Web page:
In a 2015 study, scientists with The Scripps Research Institute in California found exposure to nicotine creates a fast-track to compulsive alcohol consumption.

The scientists allowed rats to drink alcohol and saw they consumed the human equivalent of one to two beers.

The researchers then induced alcoholism in the rats in two months by exposing them to alcohol vapor. When the rats were offered the chance to drink alcohol, they upped their drinking to the human equivalent of a six-pack of beer.

Rats exposed to both alcohol vapor and nicotine began downing the equivalent of a six-pack of beer in just three weeks.

“We had never seen such a rapid escalation of alcohol drinking before,” said institute biologist Olivier George, a senior author of the study.

When researchers added a bitter compound to the liquid alcohol, most of the rats that had only been exposed to alcohol vapor reduced their drinking. But the alcohol vapor and nicotine-exposed rats kept drinking — indicating that their behavior had become compulsive.

Previous studies showed nicotine activates both the pleasurable reward and unpleasant stress pathways of the brain. Alcohol, a sedative, may calm the stress response — causing smokers to crave alcohol when they light up.

A 2015 study by Missouri neurologists found that nicotine, a stimulant, counters the sleep-inducing effects of alcohol.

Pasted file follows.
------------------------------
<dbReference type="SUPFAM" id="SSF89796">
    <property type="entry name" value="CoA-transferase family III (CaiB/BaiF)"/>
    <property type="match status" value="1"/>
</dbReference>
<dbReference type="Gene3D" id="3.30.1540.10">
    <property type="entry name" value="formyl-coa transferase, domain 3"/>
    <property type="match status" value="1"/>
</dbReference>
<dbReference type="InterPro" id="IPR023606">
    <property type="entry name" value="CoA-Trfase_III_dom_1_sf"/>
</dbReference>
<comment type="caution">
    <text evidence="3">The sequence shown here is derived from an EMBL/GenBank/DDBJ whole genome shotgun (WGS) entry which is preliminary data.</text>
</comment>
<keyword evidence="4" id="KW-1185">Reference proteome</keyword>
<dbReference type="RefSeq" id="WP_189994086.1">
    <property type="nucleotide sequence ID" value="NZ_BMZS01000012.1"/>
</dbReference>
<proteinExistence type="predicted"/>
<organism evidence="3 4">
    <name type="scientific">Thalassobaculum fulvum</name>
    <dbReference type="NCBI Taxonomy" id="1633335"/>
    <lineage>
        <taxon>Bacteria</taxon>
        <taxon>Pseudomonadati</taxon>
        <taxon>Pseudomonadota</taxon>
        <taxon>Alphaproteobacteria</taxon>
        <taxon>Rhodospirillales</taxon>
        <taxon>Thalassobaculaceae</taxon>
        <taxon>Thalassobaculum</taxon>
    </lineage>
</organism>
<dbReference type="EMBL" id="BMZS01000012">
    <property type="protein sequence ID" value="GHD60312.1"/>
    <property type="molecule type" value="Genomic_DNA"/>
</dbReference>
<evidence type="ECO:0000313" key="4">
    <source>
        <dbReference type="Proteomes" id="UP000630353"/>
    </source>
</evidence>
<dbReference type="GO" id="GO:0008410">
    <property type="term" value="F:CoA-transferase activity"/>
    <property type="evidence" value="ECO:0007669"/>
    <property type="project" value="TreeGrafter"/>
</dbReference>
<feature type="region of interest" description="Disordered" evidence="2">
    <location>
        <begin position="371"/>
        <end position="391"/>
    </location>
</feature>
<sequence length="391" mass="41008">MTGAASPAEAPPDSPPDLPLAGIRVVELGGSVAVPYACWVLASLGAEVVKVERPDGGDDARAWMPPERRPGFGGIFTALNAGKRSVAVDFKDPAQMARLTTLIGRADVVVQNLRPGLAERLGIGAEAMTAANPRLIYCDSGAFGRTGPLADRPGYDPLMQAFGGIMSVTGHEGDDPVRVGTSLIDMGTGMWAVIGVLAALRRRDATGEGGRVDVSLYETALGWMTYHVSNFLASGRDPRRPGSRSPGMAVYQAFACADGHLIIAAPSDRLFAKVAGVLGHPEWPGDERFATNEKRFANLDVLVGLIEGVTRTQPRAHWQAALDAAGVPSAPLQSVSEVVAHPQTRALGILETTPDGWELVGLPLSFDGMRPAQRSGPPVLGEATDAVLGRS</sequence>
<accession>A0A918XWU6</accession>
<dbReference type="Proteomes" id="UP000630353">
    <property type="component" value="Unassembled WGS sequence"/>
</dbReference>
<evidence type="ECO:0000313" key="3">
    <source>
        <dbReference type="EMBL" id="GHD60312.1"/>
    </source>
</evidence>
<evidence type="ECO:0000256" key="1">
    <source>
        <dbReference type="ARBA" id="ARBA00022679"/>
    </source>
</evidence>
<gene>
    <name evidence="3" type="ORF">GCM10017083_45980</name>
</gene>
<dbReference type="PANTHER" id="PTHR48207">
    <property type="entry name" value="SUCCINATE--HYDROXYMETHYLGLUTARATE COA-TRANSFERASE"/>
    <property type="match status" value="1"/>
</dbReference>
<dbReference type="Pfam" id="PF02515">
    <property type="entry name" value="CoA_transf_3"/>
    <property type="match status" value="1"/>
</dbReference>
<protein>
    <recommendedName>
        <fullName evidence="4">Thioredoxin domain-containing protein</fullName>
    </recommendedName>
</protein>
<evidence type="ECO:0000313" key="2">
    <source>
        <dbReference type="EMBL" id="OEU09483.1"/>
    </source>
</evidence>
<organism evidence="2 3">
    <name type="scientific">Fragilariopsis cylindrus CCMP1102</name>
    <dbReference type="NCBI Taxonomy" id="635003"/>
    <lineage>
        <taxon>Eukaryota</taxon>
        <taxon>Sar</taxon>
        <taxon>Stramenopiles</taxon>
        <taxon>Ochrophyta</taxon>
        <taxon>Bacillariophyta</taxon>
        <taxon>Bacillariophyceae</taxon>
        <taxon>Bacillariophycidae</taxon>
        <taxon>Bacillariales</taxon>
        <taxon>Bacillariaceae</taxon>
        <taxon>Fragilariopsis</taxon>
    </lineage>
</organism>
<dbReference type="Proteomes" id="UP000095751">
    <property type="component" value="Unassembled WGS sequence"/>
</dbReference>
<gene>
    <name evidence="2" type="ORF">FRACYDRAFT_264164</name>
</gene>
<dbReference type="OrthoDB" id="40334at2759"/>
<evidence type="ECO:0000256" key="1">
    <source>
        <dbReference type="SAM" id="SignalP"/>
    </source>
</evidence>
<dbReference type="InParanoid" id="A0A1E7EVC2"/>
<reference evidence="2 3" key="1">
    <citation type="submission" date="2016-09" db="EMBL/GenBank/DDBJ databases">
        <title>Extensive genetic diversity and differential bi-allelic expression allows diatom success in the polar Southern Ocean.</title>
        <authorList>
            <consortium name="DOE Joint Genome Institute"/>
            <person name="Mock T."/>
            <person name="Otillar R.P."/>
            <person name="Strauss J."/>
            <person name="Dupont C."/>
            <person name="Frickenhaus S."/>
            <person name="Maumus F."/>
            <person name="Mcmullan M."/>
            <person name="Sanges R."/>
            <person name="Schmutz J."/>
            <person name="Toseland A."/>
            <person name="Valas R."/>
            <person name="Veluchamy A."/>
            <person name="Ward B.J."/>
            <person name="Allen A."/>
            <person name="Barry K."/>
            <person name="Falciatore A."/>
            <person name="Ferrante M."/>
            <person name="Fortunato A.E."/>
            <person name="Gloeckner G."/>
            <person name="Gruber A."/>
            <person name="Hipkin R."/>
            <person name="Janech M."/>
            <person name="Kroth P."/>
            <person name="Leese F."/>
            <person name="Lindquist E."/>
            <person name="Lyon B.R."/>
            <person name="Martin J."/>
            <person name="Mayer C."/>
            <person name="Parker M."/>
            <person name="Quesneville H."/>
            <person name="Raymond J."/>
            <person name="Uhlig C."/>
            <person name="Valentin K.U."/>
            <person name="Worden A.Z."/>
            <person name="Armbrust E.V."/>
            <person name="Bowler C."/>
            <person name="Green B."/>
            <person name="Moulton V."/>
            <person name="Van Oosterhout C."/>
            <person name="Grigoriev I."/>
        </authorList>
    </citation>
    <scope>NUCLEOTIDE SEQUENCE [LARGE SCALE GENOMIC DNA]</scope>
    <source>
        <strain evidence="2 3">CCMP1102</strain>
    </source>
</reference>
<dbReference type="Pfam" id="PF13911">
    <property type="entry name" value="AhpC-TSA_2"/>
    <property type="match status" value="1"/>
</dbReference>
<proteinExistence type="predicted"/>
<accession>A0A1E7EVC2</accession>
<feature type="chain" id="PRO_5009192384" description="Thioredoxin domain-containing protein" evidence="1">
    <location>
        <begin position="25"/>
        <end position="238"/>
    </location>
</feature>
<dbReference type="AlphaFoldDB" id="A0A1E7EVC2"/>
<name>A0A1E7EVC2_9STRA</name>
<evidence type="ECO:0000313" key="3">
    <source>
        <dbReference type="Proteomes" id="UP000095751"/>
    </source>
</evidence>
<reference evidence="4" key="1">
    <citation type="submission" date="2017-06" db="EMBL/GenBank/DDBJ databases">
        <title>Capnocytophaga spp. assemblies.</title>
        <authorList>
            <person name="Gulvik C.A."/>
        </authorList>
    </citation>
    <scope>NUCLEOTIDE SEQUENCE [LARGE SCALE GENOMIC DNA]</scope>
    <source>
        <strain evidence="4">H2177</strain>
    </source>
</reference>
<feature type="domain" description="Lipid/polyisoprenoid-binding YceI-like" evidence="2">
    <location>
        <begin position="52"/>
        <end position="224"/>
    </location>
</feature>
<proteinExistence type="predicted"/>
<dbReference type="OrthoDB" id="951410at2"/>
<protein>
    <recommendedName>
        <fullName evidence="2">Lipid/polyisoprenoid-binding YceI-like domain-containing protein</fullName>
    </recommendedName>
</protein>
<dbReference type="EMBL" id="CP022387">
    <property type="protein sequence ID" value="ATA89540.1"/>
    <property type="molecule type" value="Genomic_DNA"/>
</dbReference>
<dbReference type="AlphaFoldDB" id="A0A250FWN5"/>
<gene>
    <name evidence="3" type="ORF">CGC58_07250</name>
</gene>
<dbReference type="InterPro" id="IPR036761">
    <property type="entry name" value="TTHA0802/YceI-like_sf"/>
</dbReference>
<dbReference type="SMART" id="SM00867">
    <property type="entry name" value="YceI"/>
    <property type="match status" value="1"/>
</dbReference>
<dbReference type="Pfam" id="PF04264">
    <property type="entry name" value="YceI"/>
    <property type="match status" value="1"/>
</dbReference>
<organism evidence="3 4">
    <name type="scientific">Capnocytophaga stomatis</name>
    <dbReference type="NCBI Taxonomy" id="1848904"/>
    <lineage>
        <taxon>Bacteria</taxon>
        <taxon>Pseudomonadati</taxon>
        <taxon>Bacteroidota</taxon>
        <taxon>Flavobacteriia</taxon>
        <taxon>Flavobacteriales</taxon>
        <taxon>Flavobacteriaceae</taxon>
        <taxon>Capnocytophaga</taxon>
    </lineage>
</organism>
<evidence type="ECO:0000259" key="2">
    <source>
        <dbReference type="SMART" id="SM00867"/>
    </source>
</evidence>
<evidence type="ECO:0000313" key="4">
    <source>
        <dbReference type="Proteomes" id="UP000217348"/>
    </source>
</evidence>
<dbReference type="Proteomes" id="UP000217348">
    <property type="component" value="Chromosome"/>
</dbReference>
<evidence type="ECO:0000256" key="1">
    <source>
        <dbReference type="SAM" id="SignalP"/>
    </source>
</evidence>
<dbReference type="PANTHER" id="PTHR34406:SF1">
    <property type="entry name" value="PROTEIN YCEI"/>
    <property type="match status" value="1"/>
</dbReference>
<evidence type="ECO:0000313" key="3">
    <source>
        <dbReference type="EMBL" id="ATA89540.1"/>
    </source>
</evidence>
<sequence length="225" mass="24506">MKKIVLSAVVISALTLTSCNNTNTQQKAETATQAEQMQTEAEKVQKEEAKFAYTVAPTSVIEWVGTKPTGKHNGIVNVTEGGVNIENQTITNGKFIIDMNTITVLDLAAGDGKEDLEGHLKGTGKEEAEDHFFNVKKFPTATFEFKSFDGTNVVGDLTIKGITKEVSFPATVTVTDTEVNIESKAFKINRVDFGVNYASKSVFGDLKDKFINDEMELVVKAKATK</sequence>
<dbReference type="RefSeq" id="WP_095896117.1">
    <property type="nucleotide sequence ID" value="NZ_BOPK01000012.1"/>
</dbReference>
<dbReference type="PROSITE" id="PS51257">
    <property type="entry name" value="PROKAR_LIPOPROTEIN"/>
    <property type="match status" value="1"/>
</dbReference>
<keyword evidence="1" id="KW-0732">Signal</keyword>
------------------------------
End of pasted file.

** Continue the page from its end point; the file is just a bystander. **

People who are drinking and smoking may underestimate how drunk they are, and they may stay awake and active longer — consuming more alcohol and cigarettes.

The vicious cycle of nicotine and alcohol use also carries health risks that range from higher rates of throat and esophageal cancer to hardening of the arteries, a contributing factor to strokes and heart attacks, scientists have found.

But there is hope.

Various medications are available to help curb cravings and ease withdrawal symptoms from tobacco, alcohol and other drugs.

Kilishek recommends consulting with a health care provider to find out which ones can be used at the same time, and to make sure they don’t have negative interactions with other prescriptions a person is taking.

The Oregon Health Plan and many insurance companies cover addiction treatment medication.

Alcohol treatment programs, Alcoholics Anonymous groups and quit smoking groups can all help people gain the skills to tackle addiction.

“It’s a great experience being with other people who are going through the same journey,” Kilishek said.

When it comes to drinking and smoking, she said, routine plays a big role.

Consider the times and places you are likely to drink and smoke, then plan out alternatives.